Refunds on Cancelled Flights: 2020 Year-End Update

Since COVID-19 was declared a pandemic in March, its effects have rippled through to pretty much every aspect of our daily life. For the travelling public and the travel industry, COVID-19 has had a particularly profound impact.

Like many of you, I have been closely following the battle between airlines and passengers over the right to refunds for cancelled flights. While there does not seem to be any vestige of a clear solution to this issue, there have been a number of developments over the past few months.

This post explores these developments and some of the present issues facing passengers and airlines as we approach the end of 2020. 

In early July, Ricky produced a video that outlined the current state of affairs at that time. I encourage you to give it a watch and to subscribe to the Prince of Travel YouTube channel if you haven’t already done so.

Refunds Promised, Not Delivered

In late June, some airlines amended their refund policies to conform with flight cancellation laws in different jurisdictions. Enforcement bodies such as the Department of Transportation in the United States and various civil aviation authorities in the European Union made it very clear that passengers are indeed due refunds if the airline cancelled their flight.

Subsequently, some passengers with flights on Canadian airlines departing the European Union and/or the United States were promised refunds instead of vouchers for non-refundable tickets. 

The issue here is that the refunds are taking a painfully long time to be processed. Whether due to staffing cuts and an incredibly large volume of work to be done, or to airlines desperately holding onto cash until it is pried out of their hands, people are being forced to wait months for the funds to be returned to the original method of payment.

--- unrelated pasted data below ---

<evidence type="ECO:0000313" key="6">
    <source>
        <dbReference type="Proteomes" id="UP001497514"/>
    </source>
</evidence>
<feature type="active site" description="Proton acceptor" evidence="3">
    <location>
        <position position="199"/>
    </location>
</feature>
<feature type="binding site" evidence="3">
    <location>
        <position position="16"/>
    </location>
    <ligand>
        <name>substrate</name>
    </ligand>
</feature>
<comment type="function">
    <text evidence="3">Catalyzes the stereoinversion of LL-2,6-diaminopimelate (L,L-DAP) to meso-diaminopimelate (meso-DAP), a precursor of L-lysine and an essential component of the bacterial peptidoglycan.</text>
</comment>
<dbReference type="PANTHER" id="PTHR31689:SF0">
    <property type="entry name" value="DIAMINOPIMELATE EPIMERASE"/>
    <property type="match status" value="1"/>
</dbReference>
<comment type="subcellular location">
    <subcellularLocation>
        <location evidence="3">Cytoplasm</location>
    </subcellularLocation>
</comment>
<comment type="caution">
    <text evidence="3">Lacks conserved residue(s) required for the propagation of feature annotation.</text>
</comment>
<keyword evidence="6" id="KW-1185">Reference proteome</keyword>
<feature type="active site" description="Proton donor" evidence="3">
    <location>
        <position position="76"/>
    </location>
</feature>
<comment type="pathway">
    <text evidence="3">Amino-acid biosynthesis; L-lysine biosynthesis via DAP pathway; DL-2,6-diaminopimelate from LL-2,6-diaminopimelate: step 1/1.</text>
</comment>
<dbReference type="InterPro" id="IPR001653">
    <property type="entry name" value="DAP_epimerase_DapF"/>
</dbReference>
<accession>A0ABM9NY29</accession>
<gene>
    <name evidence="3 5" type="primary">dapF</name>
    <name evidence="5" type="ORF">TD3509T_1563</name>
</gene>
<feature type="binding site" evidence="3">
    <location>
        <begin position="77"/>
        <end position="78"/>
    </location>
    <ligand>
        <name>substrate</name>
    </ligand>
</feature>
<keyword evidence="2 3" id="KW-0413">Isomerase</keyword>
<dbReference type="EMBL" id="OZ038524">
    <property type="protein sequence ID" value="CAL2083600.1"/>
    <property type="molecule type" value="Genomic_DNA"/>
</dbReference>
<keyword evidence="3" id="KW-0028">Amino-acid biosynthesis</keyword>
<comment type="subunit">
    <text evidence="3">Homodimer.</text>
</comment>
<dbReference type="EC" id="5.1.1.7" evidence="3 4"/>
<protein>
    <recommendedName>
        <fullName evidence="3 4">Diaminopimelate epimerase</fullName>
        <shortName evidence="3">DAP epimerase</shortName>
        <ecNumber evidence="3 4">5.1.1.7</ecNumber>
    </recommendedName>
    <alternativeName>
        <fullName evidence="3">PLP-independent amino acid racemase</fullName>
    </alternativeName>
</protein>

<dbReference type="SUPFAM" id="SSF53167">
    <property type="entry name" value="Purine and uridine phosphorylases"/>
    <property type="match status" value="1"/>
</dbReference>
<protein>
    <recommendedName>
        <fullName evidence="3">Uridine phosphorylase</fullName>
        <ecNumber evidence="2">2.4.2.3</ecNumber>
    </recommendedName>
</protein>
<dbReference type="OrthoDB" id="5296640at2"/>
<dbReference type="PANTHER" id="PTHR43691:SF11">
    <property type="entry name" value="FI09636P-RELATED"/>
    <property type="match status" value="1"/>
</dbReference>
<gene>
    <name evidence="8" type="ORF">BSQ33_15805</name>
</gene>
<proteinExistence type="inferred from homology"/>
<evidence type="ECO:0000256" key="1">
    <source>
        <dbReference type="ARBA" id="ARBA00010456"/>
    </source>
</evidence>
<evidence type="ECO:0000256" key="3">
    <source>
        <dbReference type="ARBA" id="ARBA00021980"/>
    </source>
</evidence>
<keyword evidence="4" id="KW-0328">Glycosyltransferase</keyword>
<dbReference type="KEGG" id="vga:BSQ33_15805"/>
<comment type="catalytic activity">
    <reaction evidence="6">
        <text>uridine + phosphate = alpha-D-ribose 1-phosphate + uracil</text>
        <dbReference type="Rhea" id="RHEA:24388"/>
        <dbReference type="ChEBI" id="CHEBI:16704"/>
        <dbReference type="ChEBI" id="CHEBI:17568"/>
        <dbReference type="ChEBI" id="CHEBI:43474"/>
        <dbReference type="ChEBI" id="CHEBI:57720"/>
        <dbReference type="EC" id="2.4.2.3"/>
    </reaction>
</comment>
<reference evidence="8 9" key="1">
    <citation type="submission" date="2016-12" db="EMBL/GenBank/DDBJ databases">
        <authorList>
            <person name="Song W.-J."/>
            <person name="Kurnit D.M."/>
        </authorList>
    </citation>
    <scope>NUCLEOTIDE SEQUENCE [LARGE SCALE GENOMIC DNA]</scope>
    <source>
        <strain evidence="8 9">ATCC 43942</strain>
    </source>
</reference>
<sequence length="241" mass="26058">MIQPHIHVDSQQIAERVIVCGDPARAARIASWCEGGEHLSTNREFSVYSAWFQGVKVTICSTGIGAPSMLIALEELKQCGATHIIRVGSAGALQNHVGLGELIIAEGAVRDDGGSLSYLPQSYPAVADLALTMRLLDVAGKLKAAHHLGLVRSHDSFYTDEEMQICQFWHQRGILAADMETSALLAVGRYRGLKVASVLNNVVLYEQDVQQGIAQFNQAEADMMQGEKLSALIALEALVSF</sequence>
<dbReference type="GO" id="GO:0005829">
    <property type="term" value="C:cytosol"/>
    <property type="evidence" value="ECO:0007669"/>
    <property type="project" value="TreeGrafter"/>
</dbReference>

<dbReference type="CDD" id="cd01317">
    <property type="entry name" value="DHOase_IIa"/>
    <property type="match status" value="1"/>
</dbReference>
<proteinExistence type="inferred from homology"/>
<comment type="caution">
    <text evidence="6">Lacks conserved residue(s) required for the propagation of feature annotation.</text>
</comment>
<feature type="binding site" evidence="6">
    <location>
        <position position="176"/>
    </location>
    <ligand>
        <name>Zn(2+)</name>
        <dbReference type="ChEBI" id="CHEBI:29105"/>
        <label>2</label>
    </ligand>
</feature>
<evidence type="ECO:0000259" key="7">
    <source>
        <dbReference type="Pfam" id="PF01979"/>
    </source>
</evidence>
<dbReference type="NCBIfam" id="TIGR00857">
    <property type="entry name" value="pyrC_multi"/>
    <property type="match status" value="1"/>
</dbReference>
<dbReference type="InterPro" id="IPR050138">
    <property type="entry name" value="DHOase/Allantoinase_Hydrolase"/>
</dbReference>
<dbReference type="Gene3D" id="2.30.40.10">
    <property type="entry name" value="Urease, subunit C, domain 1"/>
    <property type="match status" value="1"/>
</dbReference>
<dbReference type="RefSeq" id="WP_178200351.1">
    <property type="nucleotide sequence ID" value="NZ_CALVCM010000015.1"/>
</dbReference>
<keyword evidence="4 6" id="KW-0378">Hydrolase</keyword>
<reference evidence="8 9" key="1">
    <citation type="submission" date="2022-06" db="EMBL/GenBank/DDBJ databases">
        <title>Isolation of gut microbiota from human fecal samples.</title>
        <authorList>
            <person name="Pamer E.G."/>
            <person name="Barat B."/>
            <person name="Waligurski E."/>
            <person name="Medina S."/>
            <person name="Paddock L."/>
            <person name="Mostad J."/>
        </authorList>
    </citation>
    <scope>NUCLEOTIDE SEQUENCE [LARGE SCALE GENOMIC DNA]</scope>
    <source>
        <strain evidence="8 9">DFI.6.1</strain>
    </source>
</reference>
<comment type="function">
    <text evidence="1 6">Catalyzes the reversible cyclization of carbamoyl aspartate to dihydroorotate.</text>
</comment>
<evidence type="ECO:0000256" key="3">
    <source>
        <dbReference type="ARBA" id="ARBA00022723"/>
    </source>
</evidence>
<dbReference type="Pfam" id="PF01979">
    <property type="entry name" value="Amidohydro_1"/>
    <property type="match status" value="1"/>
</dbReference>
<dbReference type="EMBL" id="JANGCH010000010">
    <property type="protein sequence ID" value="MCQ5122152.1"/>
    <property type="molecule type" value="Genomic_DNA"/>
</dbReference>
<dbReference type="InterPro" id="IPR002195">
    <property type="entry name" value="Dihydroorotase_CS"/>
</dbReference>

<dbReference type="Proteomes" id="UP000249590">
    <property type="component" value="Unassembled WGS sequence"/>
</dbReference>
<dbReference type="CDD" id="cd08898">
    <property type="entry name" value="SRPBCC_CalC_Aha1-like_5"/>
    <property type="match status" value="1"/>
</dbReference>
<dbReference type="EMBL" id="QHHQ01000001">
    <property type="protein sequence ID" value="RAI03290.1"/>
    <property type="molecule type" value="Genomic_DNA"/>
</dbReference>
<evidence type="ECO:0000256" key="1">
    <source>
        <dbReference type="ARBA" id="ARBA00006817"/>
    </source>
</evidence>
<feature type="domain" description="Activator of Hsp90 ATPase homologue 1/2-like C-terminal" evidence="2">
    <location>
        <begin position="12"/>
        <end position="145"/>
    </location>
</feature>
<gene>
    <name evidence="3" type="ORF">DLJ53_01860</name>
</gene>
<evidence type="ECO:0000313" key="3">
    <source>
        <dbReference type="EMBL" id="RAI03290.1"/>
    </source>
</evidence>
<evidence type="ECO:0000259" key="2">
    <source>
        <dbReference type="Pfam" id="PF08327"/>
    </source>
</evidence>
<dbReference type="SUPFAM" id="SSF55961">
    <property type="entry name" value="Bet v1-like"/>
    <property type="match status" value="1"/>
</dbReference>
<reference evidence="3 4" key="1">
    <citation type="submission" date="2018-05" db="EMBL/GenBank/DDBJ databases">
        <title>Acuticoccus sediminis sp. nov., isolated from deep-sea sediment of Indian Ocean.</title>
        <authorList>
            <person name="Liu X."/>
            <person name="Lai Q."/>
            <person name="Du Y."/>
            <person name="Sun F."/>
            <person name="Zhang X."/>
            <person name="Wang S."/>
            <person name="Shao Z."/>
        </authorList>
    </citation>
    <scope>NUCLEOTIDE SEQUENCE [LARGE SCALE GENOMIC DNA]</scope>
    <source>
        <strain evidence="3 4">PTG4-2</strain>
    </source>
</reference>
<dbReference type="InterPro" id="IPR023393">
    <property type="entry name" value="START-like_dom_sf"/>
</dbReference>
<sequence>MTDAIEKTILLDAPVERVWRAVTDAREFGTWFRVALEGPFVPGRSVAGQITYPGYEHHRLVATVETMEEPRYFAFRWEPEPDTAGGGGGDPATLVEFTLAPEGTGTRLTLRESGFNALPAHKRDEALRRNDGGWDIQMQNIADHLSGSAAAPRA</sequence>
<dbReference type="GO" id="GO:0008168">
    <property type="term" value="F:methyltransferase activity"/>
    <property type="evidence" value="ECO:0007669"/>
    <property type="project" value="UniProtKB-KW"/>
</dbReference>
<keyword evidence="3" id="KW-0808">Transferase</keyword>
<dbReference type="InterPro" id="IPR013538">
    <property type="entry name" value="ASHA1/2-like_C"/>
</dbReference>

Two people in my wife’s extended family had a round-trip booking between Warsaw and Toronto for the month of August on Air Canada Rouge. Their flights were cancelled and changed to be a round-trip from Frankfurt to Toronto instead, which obviously wasn’t going to work.

After receiving several canned responses about how they were out of luck, alongside some very sincere apologies for the inconvenience, I finally managed to get an agent who was aware of Air Canada’s then-recent decision to refund passengers for flights departing the European Union.

Soon after the phone call, they received refund receipts in their email, and we waited for the refund to appear on their credit card statement. This was at the end of July.

It is now the end of November, and last week I was told that refunds were being processed for flights that were set to depart at the end of June. So, we are continuing to wait for a refund that, under EU261 regulations, should have been provided within seven days. 

Similarly, WestJet announced at the end of October that they will refund passengers for cancelled flights. While this certainly sounded like a welcome development for many, it appears that most will either be left behind or left waiting.

If WestJet cancelled a flight scheduled to depart up to October 31, you will be placed in a queue to be refunded at their leisure. Their website states that it will take many months to process the refunds, though, so it will likely be well into 2021 before passengers receive the promised refund.

This refund policy notably leaves out flights that were voluntarily cancelled by passengers and passengers with flights included in a vacation package. It will be interesting to see if these groups continue to be left stranded if/when the Canadian government fulfills its promise that any public funds given to airlines is contingent on passengers being offered refunds, which is discussed below.

It’s not just Canadian-based airlines that are dragging their feet. At the travel agency that I work for, we have been following up with many airlines about refunds. Some airlines have completely ceased communication, while others have random and at times, bizarre, systems for refunds.

While the initial onslaught of flight cancellations has long since passed, passengers continue to be affected by numerous flight cancellations for a host of reasons.

Bait and Switch?

If you have recently flown or if you plan to fly in the coming months, your itinerary is likely affected by a schedule change.